In the summer of 1974, while working for the J. Paul Getty estate in East Hampton, New York, Torre rode his bike a different way than usual one day and approached a house where the hedges in front were so overgrown that the only parts visible were the two peaks of the gabled roof.[5] He decided to explore what he thought was abandoned property.[4]

Looking into the foyer, he could see cobwebs strewn from the walls to the chandelier. It was like a “scene out of a book."[5] A lady came right to the door, opened it and said: “Oh, the Marble Faun is here,” a reference to a Nathaniel Hawthorne story about a Greek sculpture. Torre had no idea what she meant, but was enthralled.[4] The lady was Edith Bouvier Beale, cousin to Jacqueline Kennedy Onassis and daughter of Edith Ewing Bouvier Beale, the aunt of Onassis. The house was the Bouvier mansion Grey Gardens and Torre became the Beales’ handyman; doing odd jobs around the house.

That same summer, the Beales were filmed by brothers David and Albert Maysles as the subject of the 1975 documentary Grey Gardens. The film became a cult sensation, and 31 years later, a Tony Award winning Broadway musical. Torre was played by actor Matthew Cavenaugh.[10] The other subjects included in the film were Jack Helmuth and Lois Wright.

Due to Torre’s particular known affection for Mrs. Beale, the songwriting team for ‘’Grey Gardens - The Musical’’ (Scott Frankel and Doug Wright) wrote a special song called “Jerry Likes My Corn” which tenderly describes the relationship they shared.[11] Torre claimed that the Beales “showed [him] a life where [he] could be [himself], explore, take chances.”

In 2009, HBO released the film Grey Gardens starring Drew Barrymore and Jessica Lange about the lives of “Big” and “Little” Edie. However, Torre was not depicted in the film.[12]

Today, Torre travels the country, attending film festivals and productions of Grey Gardens - The Musical and making special guest appearances as “The Marble Faun”.[citation needed]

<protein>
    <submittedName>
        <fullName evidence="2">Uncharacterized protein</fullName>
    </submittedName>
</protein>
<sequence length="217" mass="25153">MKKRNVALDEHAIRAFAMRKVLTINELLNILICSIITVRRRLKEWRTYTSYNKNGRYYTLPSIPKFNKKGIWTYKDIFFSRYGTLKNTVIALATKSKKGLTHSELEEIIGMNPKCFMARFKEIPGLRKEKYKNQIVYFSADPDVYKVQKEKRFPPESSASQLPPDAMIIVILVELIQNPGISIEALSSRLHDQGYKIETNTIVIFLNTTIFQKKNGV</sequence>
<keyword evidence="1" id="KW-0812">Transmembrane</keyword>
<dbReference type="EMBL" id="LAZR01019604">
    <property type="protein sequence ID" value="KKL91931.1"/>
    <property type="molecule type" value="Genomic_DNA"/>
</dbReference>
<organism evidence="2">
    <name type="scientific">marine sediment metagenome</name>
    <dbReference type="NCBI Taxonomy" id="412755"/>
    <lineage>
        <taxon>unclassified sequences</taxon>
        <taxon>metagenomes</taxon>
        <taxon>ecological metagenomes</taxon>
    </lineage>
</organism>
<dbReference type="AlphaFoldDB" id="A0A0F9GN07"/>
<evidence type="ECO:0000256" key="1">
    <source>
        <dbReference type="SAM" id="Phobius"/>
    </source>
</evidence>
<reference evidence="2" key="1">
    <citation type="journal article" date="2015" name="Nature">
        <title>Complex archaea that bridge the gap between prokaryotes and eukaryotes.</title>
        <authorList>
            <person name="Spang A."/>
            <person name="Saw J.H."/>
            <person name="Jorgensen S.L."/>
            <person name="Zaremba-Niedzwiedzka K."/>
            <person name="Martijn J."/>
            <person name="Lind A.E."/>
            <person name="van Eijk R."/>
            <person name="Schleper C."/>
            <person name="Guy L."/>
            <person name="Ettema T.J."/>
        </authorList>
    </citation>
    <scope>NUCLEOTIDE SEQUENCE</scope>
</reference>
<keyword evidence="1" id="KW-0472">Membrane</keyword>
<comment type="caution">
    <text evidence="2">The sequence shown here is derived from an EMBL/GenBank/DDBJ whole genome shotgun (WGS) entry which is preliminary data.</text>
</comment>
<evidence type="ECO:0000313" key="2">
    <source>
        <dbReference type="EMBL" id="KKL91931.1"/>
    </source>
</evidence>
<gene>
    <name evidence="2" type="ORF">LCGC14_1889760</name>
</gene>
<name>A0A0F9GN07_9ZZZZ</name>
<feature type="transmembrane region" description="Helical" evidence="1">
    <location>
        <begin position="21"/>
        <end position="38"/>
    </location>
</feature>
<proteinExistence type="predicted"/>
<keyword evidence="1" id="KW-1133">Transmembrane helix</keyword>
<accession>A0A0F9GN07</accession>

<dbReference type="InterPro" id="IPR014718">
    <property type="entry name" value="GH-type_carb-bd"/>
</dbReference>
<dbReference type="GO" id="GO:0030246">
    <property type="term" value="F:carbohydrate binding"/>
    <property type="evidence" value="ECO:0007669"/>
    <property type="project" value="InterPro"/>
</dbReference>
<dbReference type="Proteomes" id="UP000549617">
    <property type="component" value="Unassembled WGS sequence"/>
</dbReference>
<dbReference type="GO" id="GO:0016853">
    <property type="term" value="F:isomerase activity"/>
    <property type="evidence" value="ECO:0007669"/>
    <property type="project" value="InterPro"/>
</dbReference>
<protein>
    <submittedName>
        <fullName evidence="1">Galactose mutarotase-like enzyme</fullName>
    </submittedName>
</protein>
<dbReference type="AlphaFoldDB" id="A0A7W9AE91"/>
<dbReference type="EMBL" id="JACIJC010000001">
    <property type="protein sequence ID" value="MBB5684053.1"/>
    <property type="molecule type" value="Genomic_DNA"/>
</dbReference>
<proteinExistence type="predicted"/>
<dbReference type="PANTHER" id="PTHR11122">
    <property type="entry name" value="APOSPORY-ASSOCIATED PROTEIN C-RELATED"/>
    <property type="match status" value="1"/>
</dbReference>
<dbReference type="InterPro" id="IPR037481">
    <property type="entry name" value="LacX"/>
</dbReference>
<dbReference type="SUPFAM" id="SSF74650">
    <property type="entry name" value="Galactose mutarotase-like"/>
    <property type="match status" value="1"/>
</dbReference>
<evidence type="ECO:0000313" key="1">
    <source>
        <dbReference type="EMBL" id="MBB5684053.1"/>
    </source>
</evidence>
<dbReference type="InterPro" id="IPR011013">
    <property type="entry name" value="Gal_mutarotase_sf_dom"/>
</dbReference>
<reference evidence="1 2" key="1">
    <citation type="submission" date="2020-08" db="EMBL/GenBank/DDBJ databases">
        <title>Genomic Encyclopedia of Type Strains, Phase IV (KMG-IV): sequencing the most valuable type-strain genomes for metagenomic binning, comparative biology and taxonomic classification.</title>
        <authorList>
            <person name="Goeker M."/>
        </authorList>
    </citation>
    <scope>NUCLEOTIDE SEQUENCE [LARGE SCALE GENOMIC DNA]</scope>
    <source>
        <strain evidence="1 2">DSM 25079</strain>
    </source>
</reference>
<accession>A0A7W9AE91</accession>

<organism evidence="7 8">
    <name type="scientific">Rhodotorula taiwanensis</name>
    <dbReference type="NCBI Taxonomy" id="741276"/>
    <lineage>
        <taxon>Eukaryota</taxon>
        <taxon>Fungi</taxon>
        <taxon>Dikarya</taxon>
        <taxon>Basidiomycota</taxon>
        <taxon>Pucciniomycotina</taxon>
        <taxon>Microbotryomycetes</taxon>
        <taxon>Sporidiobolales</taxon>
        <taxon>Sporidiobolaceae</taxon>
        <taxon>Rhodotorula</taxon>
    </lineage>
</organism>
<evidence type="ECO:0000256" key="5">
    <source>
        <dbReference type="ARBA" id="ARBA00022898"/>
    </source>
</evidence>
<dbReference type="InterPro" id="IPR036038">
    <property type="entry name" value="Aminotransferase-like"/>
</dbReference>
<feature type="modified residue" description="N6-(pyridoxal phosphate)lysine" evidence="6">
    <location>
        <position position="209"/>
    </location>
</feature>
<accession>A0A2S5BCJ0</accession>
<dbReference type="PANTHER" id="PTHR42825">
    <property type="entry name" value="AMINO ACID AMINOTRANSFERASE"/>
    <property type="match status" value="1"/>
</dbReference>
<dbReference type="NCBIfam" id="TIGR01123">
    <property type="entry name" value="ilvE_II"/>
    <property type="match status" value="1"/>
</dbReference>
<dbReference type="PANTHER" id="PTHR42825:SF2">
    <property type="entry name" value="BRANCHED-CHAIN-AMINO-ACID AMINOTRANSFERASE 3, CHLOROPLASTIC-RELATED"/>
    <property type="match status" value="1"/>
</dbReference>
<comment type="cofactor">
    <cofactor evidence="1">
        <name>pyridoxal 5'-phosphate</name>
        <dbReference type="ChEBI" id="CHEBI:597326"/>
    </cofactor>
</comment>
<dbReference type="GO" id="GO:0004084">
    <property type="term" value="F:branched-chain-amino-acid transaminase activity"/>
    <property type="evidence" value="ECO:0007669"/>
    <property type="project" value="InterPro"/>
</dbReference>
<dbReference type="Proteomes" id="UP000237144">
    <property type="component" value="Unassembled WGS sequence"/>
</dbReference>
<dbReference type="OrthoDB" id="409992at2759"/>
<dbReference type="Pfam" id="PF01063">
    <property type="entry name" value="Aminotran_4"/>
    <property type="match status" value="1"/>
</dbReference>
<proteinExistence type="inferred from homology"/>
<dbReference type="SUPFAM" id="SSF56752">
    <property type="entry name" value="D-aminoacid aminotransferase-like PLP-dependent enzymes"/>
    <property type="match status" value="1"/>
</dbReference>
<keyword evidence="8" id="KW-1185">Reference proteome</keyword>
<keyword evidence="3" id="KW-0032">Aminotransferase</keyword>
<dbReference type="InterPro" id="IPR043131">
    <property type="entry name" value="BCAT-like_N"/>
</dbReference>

Torre was interviewed for NBC Nightly News which aired a special report covering the sale of Grey Gardens with Anne Thompson on February 23, 2017.[13]


In 1964, Torre went to the New York World’s Fair. While holding his mother’s hand in the Vatican Pavilion, he saw the "Virgin Mary with Christ" (Michelangelo’s “Pietà”) and said he “had [his] calling that day. He recalled: “I was amazed something so tender could be carved from something so difficult.”[8]

According to gallery owner Jackie Klempay, while spending time in Saudi Arabia and Egypt, Torre had a horse named “Confetti” who became the subject of the art for his exhibited pieces.[14] He began carving stone in his partner's apartment stairwell on 23rd Street in New York City in 1987.[3]

In 2006, Torre was asked about his future plans. He responded: “I want to attend The Arts Students League, here in NY, to be taught the ins and outs of stone-carving.”[11]

Torre is presently a Queens based artist, primarily working in stone and earthenware. His debut exhibition was in 2014 at the Jackie Klempay Gallery in Bushwick, Brooklyn, New York. Jerry has since exhibited artwork at Center 548 in Chelsea, Manhattan, Canada Gallery, and the Andrew Edlin Gallery, among others.[2]


  1. ^ a b c d e f Edward M. Gomez (August 2010). "Carving His Own Path". RawVision. Retrieved October 22, 2016.
  2. ^ a b Visual Aids. "Jerry the Marble Faun". Visual Aids Hub. Retrieved October 22, 2016.
  3. ^ a b c William Grimes (January 29, 2015). "A Brush With Fame, Long Before His Life in Art". NY Times. Retrieved October 22, 2016.
  4. ^ a b c d e f g h i Adam Green (March 6, 2006). "The Marble Faun". The New Yorker. Retrieved October 22, 2016.
  5. ^ a b c d e f Melissa Smith (June 12, 2012). "A Beautiful Youth, Dark Days, and Redemption for the Gardener of Grey Gardens". Politico New York. Retrieved October 22, 2016.
  6. ^ a b c Robert Kahn (October 28, 2006). "Summer Job of a Lifetime". Newsday. Retrieved October 22, 2016.
  7. ^ Chris David (April 5, 2011). "Three Questions with Jerry Torre of Grey Gardens and Three More with Carla McDonald". Memphis Flyer. Retrieved October 22, 2016.
  8. ^ a b Lawrence Toppman (January 26, 2010). "Caretaker of the "Grey" Legacy". Charlotte Observer. Retrieved October 22, 2016.
  9. ^ Torre, Jerry (February 1, 2018). The Marble Faun of Grey Gardens: A Memoir of the Beales, the Maysles Brothers, and Jacqueline Kennedy. USA: Querelle Press. ISBN 0999517708.
  10. ^ Playbill. "Matt Cavenaugh". Playbill. Retrieved October 22, 2016.
  11. ^ a b Weinstein, Cindy (July 17, 2012). American Literature's Aesthetic Dimensions. USA: Columbia University Press. p. 134. ISBN 0231156170.
  12. ^ Julie Zied (April 7, 2009). "HBOs Adaptation of Grey Gardens Blooms but Without the Marble Faun the Marble Faun". My Xfinity. Retrieved October 22, 2016.
  13. ^ Anne Thompson (April 7, 2009). "Infamous Grey Gardens Home Goes On Sale For 20 Million". Retrieved February 25, 2017.
  14. ^ Pat Rogers (January 31, 2015). "Jerry the Marble Faun of Grey Gardens at Outsider Art Fair NY". Hamptons Art Hub. Retrieved October 22, 2016.